A man police were searching for after a man was found dead in a ditch Thursday was taken into custody Saturday.
Tristian Claude Eugene Shoup, 20, of Granite Falls, was found sleeping in a car at 2908 Greene Grove Road off Shady Grove Road, according to Sheriff Steve Whisenant.
Shoup’s arrest came after Dylan Thomas Deaton, 19, of Connelly Springs, was found lying on the side of Weaver Lane in Rhodhiss at around 1:22 p.m., according to a release from the Burke County Sheriff’s Office.
Shoup was charged with accessory after the fact of unspecified murder, kidnapping, and assault with a deadly weapon with intent to kill inflicting serious injury, Whisenant said.
Also charged in connection with the killing were Matthew Dylan Buckles, 20, of 2581 Raintree Drive in Connelly Springs, and Ryleigh Elizabeth Waldrop, 28, of 725 Tron Ave. NW in Valdese, the release said.
Buckles was charged with felony accessory after the fact, kidnapping and assault with a deadly weapon with intent to kill/inflict serious injury, according to court documents.
Waldrop was charged with felony accessory before the fact, according to court documents.
A search warrant indicated that someone called 911 to report Deaton’s body being found in a ditch off Weaver Lane. Buckles apparently asked the person to drive him to the boat access off Weaver Lane.
The man said he saw what looked like a body in a ditch on Weaver Lane, and when he turned around at the boat access, Buckles said he wanted to show him something.
When they got back to the body, the man commented that Deaton looked dead. Buckles immediately said “I didn’t do it,” according to the search warrant.
Buckles later told the man he and Shoup beat Deaton to death because they were “flipping out on meth,” the search warrant said. Buckles told him the beating happened in his bedroom, and that some of Deaton’s blood was on his blanket.
He went on to say that he and Shoup jumped on Deaton because he got too high, and that he was saying the devil was in him, the search warrant said.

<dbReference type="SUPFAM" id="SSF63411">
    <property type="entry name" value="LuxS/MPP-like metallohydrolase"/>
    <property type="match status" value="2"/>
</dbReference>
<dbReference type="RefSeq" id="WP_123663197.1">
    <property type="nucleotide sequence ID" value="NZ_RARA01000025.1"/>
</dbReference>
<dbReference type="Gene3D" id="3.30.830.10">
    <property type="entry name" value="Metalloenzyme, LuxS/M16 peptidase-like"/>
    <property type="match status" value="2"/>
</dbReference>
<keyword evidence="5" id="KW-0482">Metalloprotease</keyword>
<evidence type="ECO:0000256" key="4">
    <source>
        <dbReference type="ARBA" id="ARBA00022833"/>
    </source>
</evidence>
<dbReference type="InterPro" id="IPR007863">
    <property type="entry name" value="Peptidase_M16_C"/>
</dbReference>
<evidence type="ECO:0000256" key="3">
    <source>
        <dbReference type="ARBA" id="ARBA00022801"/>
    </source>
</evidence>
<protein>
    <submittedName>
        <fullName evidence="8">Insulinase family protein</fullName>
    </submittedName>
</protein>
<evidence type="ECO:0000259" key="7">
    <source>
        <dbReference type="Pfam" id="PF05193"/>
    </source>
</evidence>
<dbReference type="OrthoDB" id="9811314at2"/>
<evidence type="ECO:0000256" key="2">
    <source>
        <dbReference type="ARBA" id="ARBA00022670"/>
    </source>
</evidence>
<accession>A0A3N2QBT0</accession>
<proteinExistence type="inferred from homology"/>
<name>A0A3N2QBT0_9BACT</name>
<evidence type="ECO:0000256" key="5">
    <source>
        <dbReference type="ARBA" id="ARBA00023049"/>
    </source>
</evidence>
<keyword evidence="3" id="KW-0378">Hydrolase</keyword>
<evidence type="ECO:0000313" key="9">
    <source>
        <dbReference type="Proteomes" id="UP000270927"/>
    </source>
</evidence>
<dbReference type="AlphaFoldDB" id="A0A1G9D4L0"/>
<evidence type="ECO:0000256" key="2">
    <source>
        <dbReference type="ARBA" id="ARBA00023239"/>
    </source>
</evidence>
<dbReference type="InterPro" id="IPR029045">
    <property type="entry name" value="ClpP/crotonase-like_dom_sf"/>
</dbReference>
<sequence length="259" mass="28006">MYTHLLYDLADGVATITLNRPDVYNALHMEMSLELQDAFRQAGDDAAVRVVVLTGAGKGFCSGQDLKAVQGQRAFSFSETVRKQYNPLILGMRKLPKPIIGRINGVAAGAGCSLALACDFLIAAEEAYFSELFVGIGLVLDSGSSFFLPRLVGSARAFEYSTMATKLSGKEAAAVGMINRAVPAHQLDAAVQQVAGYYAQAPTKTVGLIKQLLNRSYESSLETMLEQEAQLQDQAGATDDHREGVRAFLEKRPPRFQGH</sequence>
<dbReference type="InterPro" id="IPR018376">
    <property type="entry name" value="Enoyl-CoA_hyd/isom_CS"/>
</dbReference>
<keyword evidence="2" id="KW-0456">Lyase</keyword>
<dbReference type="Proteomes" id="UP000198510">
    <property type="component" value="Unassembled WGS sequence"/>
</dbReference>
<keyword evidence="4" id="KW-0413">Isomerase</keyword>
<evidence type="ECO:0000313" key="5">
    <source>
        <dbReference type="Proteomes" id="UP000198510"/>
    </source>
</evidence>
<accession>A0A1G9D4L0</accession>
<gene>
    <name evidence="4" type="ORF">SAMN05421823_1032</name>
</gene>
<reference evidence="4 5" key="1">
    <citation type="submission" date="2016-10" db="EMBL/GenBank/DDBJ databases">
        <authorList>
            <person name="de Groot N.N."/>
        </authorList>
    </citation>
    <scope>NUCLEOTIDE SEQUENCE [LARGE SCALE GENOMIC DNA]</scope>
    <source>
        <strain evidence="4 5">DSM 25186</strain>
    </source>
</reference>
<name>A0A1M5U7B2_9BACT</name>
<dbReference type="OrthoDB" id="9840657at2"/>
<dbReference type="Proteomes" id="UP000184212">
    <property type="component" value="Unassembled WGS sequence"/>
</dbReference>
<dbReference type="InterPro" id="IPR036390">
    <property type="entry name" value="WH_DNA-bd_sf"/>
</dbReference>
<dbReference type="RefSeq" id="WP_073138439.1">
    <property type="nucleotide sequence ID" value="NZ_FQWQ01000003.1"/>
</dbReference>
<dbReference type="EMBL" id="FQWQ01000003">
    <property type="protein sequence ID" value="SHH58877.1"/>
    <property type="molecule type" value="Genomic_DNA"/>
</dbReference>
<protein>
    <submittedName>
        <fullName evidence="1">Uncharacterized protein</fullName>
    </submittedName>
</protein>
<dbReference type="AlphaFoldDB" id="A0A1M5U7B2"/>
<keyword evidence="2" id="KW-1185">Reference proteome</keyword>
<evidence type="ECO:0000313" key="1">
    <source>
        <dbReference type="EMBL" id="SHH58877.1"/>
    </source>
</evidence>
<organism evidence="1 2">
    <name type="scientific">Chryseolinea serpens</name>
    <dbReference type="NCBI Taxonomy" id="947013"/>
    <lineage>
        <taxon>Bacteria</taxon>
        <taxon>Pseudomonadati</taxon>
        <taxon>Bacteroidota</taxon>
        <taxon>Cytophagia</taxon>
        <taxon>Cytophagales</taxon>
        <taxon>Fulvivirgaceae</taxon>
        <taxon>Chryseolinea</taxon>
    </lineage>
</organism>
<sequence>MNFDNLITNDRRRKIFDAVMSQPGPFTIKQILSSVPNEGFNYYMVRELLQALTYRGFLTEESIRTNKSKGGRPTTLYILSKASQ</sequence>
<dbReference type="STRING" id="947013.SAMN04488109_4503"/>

Buckles tried to get the man to turn around so he could get his handcuffs off Deaton, but the man said he wouldn’t stop, according to the search warrant.
Buckles also told the man that he and Shoup put Deaton’s body in the bed of Buckle’s truck to take him to the spot on Weaver Lane, the search warrant said.
When deputies stopped Buckles on Thursday, he was taken into custody and agreed to a voluntary interview at BCSO, the search warrant said.
BCSO along with the State Bureau of Investigation searched Buckles’ home, the BCSO release said.
A woman reached out to The News Herald on Facebook and said she called the police to pickup Shoup so the arrest would be peaceful. She said Shoup is a great kid, and that he was in the wrong place at the wrong time.
“He didn’t kill anybody,” the woman said. “He tried to help that other boy and this is all being blamed on him.”
Buckles was stopped by BCSO deputies Thursday afternoon and taken into custody, the BCSO release said.
Waldrop asked District Court Judge Wesley Barkley in court Friday to consider that despite a lengthy criminal history, she said she had stayed out of trouble for three years.
“I’ve turned my life around, I have a son, I have two jobs,” Waldrop said. “I’m trying to get back to doing right on the right path but I’ve never done right in life. I’ve always screwed up, always done wrong. I was just in the wrong place at the wrong time with this. Truly.”
Assistant District Attorney Michelle Lippert told Barkley that Waldrop was significantly involved in the crime before the death occurred.
Whisenant told reporters Friday that Waldrop restrained Deaton before he was killed.
Waldrop’s bond was set at $1 million, while Buckles’ bond was set at $750,000.
Shoup was issued a $1 million bond and has a first court appearance set for Monday, Whisenant said.
Buckles previously was convicted of threatening an officer in 2016. According to court documents, Buckles threatened to shoot District Court Judge Burford Cherry in front of a social worker at the Burke County courthouse.
Waldrop has a lengthy criminal history that dates back to 2010 and includes convictions of possession with intent to sell a schedule II controlled substance, breaking and entering, resisting an officer and possession of a firearm by a felon, according to the North Carolina Department of Public Safety website.
Chrissy Murphy is a staff writer and can be reached at email@example.com or at 828-432-8941. Follow @cmurphyMNH on Twitter.